against St. Rose back in 2005.) On ESPN, Bilas criticizes you heavily, saying, "The game is over...when he gets a technical." Indeed, Duke ends up winning 66-60. After the game, (in one of your greatest press conferences
) you call it, "the worst call of the year." All of the post-game coverage focuses on the charge call and your ensuing tantrum. Some people think it was the right call. Some people think it was a terrible call. Some people think it could have gone either way. Some people, Duke fans mainly, point out that this evens things up after the suspect officiating in the first meeting.
In Syracuse, it is unseasonably warm, and its hot inside every SU fan's house. Elderly women curse Greene's name. Children burst into tears, wondering why he would make such an obviously bad call. Almost everyone agrees, though, that your ejection was one of the most incredibly awesome things they have ever seen you do. #FreeBoeheim trends number one on Twitter. Freeze frames of your jacket not quite coming off are used for profile photos, and .gifs of your tantrum appear almost immediately. Your approval rating around town is as high as any moment, other than April 2003. People love you.
As your players file into the locker room. They are somber, eyeing you warily. You can guess their thoughts. They are bitter about the loss. They each think about one or two key plays they could have made that might have changed the result. But they all are certain of one thing; if the correct call had been made, they would have won the game. Fair, especially, is certain that Greene made the wrong call. There isn't a doubt in his mind. He knows he made a great play to tie the game. Ennis has his head up. He shot poorly, and yet Syracuse STILL played Duke to a draw in the most hostile environment in college basketball. Keita, puffed up after collecting 8 offensive rebounds, claps his hands enthusiastically. "That was our game! They took it from us!" he shouts, speaking aloud what everyone believes.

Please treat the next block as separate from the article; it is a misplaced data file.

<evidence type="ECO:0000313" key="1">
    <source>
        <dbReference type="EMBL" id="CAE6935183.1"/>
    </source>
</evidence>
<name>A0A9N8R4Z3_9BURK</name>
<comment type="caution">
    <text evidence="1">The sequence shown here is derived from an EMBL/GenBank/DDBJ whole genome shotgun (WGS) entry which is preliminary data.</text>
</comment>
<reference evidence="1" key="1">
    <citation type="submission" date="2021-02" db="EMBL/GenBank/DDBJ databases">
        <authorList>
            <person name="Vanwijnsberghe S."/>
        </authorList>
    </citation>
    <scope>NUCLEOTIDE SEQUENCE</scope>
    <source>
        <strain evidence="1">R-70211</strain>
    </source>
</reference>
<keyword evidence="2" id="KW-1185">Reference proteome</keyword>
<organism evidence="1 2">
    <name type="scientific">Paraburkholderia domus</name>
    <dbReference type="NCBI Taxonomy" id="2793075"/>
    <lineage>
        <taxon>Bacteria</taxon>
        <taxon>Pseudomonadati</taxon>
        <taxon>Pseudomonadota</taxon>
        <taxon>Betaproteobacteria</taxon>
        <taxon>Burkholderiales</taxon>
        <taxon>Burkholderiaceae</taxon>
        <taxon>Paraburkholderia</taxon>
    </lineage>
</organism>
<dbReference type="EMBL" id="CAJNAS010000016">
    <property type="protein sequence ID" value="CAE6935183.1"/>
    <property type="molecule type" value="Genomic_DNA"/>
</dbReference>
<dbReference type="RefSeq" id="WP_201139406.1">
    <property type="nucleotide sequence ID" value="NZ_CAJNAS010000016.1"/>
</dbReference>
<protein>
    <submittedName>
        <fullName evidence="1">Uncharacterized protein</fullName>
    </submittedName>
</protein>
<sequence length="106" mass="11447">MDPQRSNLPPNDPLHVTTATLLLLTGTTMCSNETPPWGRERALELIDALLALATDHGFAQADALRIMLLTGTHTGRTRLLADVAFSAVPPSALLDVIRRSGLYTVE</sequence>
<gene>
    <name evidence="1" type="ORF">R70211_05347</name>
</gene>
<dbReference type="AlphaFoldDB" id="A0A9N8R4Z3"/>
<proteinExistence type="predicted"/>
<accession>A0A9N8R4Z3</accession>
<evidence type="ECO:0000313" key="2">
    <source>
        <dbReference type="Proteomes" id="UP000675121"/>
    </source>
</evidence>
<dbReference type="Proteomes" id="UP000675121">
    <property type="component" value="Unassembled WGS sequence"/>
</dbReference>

Heading into two tough road games, the Orange are eager to get back onto the court and play better. They want to take one more step, improving so that when the next break doesn't go there way, it won't matter. They'll be winning by too much.
You, Jim Boeheim, are waging a campaign.* Getting tossed out was
surrendering an already lost battle with an eye set on the greater war.
When your best player, your senior, makes a
fantastic play to tie the game, but the officials wipe it out with a
tough call, you back your best player up. You back your team up. And, if
you re-watch the replay in the locker room and realize the call was a
lot closer than you thought, you go out to the press conference and call
it, "the worst call of the season." You know your team has a lot of
ways they need to improve. You know SU's offense is streaky. Your
freshman point guard looked a little - just a little - out of sorts
against Duke's frenetic man-to-man defense. Your shooter's confidence is
up and down. Little injuries are starting to crop up, though you've
dodged the big ones thus far. The post-season is just around the corner. The ACC
regular season title is slipping away, but it's all about who gets hot
in March. The two game losing streak could either be a warning sign or a
turning point. In taking the attention onto yourself and onto the one,
pivotal call, you hope you've improved the odds that this loss is the latter.
Overall, the narrative has shifted. People don't think Syracuse is the uber-elite team they looked like a week ago. But the Orange players know differently.
Bilas was correct in saying the technicals, not the charge, ended the game. Syracuse had a tiny chance to pull out a miracle if they were only down two, ten seconds to play, Duke's ball. Syracuse had essentially zero chance to pull out a miracle down five, ten seconds to play, Duke's ball. But that tiny chance was worth throwing away.
I'm not sure if Boeheim fully thought out all the ramifications of getting ejected. But for a coach who has never been ejected from a non-exhibition game, and who has only grown more mellow in the twilight of his career, it's hard to believe he didn't know something
about what he was doing. Now we'll see what happens.
I am sure of this: as a fan who gets extremely down after SU loses, I was never more fired up after a defeat than I was after this one. Love you Boeheim. Love you CJ. Love you Orange.
*Totally stealing the "campaign" perspective from Michael Davies, one of the two brilliant Men in Blazers, who cover soccer in my favorite podcast.